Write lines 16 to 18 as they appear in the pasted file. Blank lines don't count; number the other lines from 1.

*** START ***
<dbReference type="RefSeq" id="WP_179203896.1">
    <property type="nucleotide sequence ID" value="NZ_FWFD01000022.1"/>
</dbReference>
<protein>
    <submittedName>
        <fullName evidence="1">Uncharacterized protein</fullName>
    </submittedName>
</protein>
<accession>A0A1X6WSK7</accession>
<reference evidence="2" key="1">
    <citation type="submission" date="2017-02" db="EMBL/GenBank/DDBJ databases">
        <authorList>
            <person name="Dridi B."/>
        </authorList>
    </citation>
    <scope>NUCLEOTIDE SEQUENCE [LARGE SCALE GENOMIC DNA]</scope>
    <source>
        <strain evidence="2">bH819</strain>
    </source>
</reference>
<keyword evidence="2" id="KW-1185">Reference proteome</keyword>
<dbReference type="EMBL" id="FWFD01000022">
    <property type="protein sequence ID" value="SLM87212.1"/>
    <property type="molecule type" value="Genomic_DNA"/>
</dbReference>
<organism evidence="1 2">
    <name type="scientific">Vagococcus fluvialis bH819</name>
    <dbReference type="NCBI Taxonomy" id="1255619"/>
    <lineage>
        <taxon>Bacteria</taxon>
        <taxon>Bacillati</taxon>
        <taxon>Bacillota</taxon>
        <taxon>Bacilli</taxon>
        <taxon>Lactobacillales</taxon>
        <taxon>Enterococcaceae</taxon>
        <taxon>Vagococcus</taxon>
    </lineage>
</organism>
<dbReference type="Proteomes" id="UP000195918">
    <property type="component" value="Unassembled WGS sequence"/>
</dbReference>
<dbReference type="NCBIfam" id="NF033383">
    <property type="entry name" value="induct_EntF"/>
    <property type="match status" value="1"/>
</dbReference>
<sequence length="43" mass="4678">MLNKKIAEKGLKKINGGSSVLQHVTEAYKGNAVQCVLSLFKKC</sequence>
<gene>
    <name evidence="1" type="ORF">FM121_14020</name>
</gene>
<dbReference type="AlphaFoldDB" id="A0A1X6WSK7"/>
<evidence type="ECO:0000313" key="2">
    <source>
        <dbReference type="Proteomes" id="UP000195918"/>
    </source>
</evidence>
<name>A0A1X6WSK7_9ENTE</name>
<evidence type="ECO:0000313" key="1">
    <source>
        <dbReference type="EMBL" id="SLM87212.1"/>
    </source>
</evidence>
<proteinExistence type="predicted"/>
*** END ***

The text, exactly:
    <scope>NUCLEOTIDE SEQUENCE [LARGE SCALE GENOMIC DNA]</scope>
    <source>
        <strain evidence="2">bH819</strain>